Jackets are the brightest you’ve ever seen, with enormous checks and swirling swingy backs. They go with vivid sweaters and the widest possible Oxford bags, worn shorter than usual to reveal gleaming white lace-ups and tappy 46 two-tone shoes. What a way to get yourself noticed!
Second model from the left in the top image looks to be Ika Hindley.
It was this close-cropped straw-white head munching a hamburger that stopped Paul Young, Mr Escalade, in his tracks. Within minutes, Suze was the first London fan of Betsey Johnson, young American designer for Alleycat & Co, and pretty hot news herself. Betsey’s clothes were fresh out of the packing cases, en route to her own special department in Escalade, packed with sensational shapes like these … moving proof that Betsey Johnson knows all about shape. Welcome to London, Betsey.
All clothes by Betsey Johnson for Alleycat & Co.
Photographed by Lieberson.
Scanned by Miss Peelpants from Vogue, December 1971.
One of my favourite fashion shoots of, ooh, forever, I have no idea why I have only just got round to scanning it in. This look appeals to me more and more every time I look at it. Part of what I love about the Seventies is the way they were influenced by the styles of earlier eras, and yet the result is always so perfectly Seventies and, inexplicably, preferable to the original. Speaking for myself, anyway…
Photographed by Eva Sereny. Scanned from The Sunday Times Magazine, October 1972
“At the Paris winter collections no-one seemed to have any scruples about cribbing from the Fifties. However, Dorothée Bis, one of the most influential ready-to-wear designers, did it better than anybody else because the clothes managed to look far sexier than they ever did at the time. Big baggy men’s department sweaters; jackets and coats, swagger-backed or lumberjack style, in cloth or fake fur; tight skirts hobbled over seamed lurex tights – in fact, everything that could be worn with a waspie belt like the one shown here, giving more shape tot he shapely and hope to the straight. On the cover and on these pages actress Fiona Lewis shows how she wears waist-clinchers.”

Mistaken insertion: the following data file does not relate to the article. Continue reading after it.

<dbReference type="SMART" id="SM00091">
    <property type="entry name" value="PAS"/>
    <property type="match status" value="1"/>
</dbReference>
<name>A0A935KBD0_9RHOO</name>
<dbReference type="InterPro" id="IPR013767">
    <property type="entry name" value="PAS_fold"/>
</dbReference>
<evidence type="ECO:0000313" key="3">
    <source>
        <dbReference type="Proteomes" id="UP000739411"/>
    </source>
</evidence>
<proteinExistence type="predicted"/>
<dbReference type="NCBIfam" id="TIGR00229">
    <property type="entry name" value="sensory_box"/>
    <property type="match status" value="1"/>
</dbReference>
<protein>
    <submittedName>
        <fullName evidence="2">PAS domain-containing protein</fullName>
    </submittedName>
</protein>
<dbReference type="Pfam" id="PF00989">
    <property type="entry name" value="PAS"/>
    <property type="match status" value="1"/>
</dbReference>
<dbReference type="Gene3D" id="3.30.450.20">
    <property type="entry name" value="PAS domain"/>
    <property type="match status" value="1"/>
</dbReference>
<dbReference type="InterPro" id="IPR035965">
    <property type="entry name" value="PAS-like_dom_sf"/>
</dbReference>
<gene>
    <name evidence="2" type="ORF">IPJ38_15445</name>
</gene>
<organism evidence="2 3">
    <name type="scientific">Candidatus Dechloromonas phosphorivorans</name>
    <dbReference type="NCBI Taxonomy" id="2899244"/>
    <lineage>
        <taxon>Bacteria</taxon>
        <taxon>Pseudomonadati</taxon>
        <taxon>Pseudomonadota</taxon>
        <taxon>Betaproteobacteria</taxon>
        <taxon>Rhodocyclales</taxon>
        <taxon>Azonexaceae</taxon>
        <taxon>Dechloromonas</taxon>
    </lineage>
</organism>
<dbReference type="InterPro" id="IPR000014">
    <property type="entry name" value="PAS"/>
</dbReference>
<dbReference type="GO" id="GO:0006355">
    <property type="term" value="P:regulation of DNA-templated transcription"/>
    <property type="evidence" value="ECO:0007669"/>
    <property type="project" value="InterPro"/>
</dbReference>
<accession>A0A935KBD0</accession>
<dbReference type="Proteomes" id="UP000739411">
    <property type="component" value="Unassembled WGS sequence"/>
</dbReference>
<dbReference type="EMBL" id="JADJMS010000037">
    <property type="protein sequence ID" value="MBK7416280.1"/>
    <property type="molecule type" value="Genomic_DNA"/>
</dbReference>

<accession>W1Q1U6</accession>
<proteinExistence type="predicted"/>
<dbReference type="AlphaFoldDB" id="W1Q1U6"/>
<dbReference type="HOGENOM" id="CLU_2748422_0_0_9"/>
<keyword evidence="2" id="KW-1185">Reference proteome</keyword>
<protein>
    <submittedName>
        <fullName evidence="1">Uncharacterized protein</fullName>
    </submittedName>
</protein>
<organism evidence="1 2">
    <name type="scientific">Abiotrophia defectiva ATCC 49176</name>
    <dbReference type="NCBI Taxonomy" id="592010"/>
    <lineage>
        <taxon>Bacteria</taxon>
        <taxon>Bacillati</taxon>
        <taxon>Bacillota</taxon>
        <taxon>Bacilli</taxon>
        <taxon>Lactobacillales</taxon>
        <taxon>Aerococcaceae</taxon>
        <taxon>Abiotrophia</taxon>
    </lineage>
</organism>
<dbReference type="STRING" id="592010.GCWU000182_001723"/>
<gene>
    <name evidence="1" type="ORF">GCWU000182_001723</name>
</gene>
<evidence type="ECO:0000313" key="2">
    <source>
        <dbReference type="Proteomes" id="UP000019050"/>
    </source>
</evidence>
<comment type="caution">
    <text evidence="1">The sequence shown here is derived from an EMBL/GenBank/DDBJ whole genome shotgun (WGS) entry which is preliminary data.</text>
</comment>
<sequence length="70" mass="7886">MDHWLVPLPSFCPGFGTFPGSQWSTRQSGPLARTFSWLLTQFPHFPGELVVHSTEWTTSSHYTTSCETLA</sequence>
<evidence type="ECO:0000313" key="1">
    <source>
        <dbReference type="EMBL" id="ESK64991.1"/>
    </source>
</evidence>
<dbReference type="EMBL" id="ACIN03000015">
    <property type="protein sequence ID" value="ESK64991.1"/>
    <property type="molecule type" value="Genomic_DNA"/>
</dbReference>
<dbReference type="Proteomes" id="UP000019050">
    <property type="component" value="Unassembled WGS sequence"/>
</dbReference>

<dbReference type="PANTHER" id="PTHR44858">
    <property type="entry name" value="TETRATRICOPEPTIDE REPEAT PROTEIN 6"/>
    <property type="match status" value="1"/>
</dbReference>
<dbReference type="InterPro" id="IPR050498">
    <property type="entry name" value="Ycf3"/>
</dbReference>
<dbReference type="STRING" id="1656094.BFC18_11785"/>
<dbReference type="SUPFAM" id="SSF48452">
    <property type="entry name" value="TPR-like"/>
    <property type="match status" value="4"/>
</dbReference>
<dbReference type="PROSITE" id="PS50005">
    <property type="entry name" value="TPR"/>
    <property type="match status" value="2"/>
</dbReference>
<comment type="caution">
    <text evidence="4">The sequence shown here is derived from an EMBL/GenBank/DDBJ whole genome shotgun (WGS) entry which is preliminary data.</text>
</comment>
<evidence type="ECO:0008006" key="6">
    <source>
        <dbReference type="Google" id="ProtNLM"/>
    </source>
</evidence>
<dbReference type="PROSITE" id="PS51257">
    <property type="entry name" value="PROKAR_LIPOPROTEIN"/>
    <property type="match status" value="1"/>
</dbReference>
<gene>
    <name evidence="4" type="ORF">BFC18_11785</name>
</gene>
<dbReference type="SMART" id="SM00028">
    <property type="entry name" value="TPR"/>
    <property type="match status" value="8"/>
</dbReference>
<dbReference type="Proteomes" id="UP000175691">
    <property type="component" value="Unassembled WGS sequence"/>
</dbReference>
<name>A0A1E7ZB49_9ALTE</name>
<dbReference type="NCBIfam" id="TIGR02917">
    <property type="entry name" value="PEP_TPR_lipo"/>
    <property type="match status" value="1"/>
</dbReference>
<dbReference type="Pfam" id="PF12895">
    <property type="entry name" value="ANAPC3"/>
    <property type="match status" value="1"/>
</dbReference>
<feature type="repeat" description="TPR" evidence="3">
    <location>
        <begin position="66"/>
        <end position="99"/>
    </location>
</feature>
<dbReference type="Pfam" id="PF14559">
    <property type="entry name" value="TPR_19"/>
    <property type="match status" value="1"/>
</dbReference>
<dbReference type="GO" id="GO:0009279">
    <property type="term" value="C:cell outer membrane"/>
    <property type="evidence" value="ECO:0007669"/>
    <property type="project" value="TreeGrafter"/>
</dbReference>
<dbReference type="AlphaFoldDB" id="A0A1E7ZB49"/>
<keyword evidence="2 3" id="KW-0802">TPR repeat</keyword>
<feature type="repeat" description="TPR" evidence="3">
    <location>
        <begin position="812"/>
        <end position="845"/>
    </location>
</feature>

Always happy to bring you another ‘lost’ shoot by the late, great Brian Duffy. Since Duffy destroyed his own archive, we are left to piece together a career from what was published in magazines or retained in other people’s archives. I try to scan and share whenever I can… I covet both Alice Pollock pieces in this spread, and love the man’s style. Definitely how all men should dress, always.
Photographed by Duffy. Fashion by Deirdre McSharry. Modelled by Greta Norris and Cyril Hartman.
Scanned from Cosmopolitan, July 1972.
As an aside, apologies for sporadic blogging at the moment. There are a few changes afoot and it is distracting me a little from my usual magazine scouring and scanning. I will tell you when everything, hopefully, falls into place in the next few weeks.
Silk dress by Suliman, crepe shirt by Deborah and Clare.
Jacket by Alice Pollock, shoes by Sacha
Her skirt by Miss Mouse, blouse and scarf at Lucienne Phillips. His shirt by Lord John.
His and hers Harold Ingram sweaters
Her dress by Clobber, hat by Diane Logan and shoes by Samm.
Her top by Crochetta, trousers by Gordon Deighton. His sweater by Harold Ingram and trousers by Tom Gilbey.
T-shirt by Escalade. Hat from Bus Stop
Blue silk ‘intimate’ dress by Alice Pollock with bird print by Frances Ronaldson. He wears an Indian shirt from Crocodile.